Self-Realization and Physical Immortality: By Dr. Harsh K. Luthar
Can Self-Realization and Physical Immortality co-exist?
Many schools of yoga emphasize that through various practices of pranayama and kriyas, one can not only gain super natural and super conscious experiences but also make the body healthy and disease free. Some schools of yoga go one step further and say that the human body itself can be made to live so long that it is practically immortal.
There certainly have always been enough people willing to believe such things and pay for learning those secret methods that many schools of yoga prosper materially and their gurus live a nice comfortable life.
Although there is no doubt that the practice of certain yogic exercises, walking, and a moderate, nutritious, and suitable diet leads to good health, that is not something that has ever been hidden from anyone. Many of yoga texts point this out explicitly. Sri Krishna, in fact, says in the Bhagavad-Gita that a yogi should eat nutritious food in moderate quantities and not sleep too much or too little. However, there is no mention of physical immortality. There is a good reason for that. The desire for physical immortality and Self-Realization cannot co-exist together.
I certainly respect various yogic traditions of India. However, the emphasis on physical immortality among some yoga schools and practitioners seems like a diversion from the main path, a side show. There is a school in southern India where this tradition of perfecting the body so that it becomes immortal continues. We have all heard of Himalayan yogis who are long lived and some are reputed to be hundreds of years old. Whether these stories are true or not, I don’t know.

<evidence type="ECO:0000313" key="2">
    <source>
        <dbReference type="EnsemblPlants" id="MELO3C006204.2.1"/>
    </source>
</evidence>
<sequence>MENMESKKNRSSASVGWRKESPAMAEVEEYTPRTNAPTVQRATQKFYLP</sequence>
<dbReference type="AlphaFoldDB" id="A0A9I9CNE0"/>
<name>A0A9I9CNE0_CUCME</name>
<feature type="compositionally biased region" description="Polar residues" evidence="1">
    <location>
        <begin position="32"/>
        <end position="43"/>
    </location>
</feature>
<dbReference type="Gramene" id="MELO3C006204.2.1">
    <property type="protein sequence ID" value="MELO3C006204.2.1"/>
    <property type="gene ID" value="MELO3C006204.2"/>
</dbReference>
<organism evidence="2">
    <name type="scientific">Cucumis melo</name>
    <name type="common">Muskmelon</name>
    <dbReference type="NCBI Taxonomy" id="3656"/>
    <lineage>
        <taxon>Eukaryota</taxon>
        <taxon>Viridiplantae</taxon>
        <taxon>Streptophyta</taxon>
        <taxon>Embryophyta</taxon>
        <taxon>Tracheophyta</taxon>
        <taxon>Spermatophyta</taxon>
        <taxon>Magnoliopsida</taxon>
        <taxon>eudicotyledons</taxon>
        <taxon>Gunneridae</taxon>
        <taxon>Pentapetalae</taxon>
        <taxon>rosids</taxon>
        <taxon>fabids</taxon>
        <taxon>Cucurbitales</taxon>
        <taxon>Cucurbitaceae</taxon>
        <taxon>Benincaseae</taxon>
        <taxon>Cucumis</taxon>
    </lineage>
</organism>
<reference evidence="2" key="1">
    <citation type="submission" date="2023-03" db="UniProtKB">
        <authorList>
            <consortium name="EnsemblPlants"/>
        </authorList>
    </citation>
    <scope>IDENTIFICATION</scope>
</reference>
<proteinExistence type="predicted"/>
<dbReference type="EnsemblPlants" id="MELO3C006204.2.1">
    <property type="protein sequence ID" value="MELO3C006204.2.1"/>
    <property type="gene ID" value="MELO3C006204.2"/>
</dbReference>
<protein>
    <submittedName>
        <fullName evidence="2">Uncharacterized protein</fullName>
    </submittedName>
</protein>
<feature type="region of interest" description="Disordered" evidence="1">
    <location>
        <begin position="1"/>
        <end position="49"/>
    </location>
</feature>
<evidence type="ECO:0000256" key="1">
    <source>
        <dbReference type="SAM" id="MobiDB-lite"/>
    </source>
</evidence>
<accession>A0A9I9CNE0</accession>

Such accounts and stories existed also in Bhagavan Sri Ramana’s time. True or not, the Sage of Arunachala was always unimpressed by such things.
Sri Ramana sometimes used to joke and say that various people give enthusiastic lectures on physical immortality, prescribe various herbs and medicine and exercises for it, write long treatises on how to achieve it, and then at some point get old and die like everyone else!
My own experience with the so called spiritual masters and yogis is that they are pretty ordinary folks. Just like you and me! Their greatness lies only in our “perception.”
In the path of Sri Ramana, how healthy the body can be made or how long lived it can be is entirely irrelevant to Self-Realization. The idea of body only occurs in our perception which arises from consciousness.
Therefore, we should pay attention to the nature of “perception” which arises in us. Without the clear knowledge of the source of all perception, one is lost in diversity of thought and moods. In doing so, we remain at the periphery of consciousness and in maze of contradictions impressed by every novel or interesting concept that emerges in this scenic view we call life.
It is the inquiry, “Who Am I?” that serves to draw us in and center us in the source from where perception emerges.
The one who gazes intently at the root of all perception, and roots out the illusion that gives rise to differentiation, will have no more questions left and no answers to give. When we experience our wholeness, the deep contentment that overtakes us makes us indifferent to attaining anything.
All thing are transient, including this body and mind. Those who wish to attain physical immortality are only holding on to things which are bound to change and cannot be made permanent. One harboring such desires cannot give up everything and surrender one’s life and mind to the Lord of the Heart. However, it is only by offering our very identity, our individuality, that we evoke Grace, and realize our nature as the Heart, the Self. That is Self-Realization. It transcends identity with the body and mind completely. Therefore, the idea of physical immortality becomes moot in Self-Realization.